6000 local election candidates targeted by London Cycling Campaign with requests for 624 ward-specific cycling and walking improvements.
The London Cycling Campaign is aiming to lobby 6000 local election candidates to support one of 624 ward-specific improvements that would make streets safer and more inviting for everyone to cycle.
In what the LCC is calling the “capital’s most hyper-local campaign ever,” the campaign group has worked with thousands of local residents, as well as teams of volunteers in every London borough, to create 624 targets for local cycling improvements in Greater London. This is one per electoral ward.
The requests include the provision of protected cycle lanes in the newly-created Bradley Wiggins Way in Brent, and the removal of motor traffic from the cycling corridor on Tavistock Place in Camden. The ‘Space for Cycling’ campaign is sponsored by the Bicycle Association of GB and Evans Cycles, and supported by the Dutch National Embassy. The Bicycle Association’s Bike Hub levy fund is also sponsoring a wider roll-out of the ‘Space for Cycling’ campaign. The CTC is to run campaigns in Birmingham, Bristol, Leeds, Manchester, Newcastle and Sheffield.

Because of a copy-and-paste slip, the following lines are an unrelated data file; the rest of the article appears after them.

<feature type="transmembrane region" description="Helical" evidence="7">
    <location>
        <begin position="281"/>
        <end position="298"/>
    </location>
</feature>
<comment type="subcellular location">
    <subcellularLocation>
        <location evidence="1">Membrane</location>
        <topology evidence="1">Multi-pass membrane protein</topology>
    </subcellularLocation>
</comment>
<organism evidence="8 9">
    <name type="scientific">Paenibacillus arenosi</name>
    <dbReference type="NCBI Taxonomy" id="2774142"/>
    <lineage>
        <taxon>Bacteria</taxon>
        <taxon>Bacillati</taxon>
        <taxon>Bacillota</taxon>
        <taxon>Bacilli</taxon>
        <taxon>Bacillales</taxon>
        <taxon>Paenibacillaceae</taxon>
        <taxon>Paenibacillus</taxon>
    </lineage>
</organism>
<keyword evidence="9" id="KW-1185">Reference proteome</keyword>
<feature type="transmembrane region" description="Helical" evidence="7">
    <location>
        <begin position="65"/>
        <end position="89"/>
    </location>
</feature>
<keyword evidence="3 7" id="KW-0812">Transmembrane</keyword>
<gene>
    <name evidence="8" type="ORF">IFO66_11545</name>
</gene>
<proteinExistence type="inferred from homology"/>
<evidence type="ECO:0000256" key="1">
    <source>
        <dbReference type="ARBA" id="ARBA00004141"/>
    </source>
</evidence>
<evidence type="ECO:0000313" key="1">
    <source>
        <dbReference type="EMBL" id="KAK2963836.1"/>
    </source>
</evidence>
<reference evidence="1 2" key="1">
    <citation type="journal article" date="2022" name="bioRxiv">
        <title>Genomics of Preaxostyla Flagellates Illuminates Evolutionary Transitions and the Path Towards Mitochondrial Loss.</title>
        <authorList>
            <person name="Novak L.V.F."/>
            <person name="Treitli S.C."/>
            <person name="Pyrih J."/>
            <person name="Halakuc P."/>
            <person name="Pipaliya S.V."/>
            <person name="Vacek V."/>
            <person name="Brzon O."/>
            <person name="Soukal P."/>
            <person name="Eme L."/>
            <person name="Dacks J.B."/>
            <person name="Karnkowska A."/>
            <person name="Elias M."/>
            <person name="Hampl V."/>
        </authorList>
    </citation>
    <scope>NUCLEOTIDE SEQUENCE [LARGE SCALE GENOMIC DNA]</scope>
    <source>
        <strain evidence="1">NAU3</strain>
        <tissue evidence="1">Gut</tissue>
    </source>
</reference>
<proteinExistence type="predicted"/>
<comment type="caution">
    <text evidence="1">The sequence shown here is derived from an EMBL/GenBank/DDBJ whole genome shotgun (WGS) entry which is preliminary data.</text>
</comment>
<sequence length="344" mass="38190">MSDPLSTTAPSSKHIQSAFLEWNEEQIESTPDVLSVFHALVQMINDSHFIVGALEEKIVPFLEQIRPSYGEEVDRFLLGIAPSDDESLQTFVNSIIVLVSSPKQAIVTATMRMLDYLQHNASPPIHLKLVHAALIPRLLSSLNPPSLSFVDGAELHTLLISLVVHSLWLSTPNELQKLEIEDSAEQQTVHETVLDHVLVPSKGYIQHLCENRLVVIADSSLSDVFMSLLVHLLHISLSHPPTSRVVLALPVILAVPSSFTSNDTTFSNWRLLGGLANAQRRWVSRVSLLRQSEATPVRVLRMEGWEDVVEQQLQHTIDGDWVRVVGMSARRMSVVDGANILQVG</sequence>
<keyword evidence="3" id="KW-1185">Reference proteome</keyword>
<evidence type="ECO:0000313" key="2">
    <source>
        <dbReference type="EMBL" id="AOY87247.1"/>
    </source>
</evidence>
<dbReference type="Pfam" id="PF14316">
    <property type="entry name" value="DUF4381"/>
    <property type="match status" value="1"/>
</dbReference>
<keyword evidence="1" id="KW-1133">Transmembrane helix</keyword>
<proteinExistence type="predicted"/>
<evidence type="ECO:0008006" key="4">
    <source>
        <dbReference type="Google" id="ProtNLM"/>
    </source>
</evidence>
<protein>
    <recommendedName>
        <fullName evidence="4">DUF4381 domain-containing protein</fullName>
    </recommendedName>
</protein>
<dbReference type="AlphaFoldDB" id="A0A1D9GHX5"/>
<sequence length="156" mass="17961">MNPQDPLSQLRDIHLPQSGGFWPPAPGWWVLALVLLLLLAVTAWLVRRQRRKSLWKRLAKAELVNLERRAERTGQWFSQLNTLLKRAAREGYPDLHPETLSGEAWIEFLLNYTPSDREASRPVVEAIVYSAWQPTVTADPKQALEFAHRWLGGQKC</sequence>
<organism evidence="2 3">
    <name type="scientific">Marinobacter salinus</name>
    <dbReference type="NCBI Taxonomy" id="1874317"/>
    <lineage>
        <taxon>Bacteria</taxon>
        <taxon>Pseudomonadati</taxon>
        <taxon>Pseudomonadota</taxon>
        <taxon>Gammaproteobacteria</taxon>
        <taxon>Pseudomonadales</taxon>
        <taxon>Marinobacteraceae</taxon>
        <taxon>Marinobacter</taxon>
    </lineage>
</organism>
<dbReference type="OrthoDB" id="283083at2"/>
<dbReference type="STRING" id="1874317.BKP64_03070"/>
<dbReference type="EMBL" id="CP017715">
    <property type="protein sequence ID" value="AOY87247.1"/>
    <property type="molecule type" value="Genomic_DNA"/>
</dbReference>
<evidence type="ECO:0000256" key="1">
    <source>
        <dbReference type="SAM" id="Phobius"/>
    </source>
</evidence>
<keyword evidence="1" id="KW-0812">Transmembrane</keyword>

LCC’s campaign uses online mapping and lobbying technology to allow Londoners to zoom in on the election candidates in their ward. They can also use the new tool to see what is being called for in all wards in London and, as the campaign progresses, track responses from candidates.
London Cycling Campaign Chief Executive Ashok Sinha said:
“Council elections should be about local issues, and our Space for Cycling campaign will focus local politicians, and would-be councillors, on making our neighbourhoods safer and more inviting for everyone to cycle and walk.
“Many local people don’t feel safe cycling or crossing the road in residential and local shopping streets. Our proposals for local cycling improvements will, when put in place, dramatically change the character of London streets for everyone’s benefit.”
He added: “This is a non-partisan, grassroots campaign. Our amazing volunteer teams have used their local knowledge to identify the 624 measures to be
taken – one in each ward – and we call on politicians from all parties to give these measures their support.”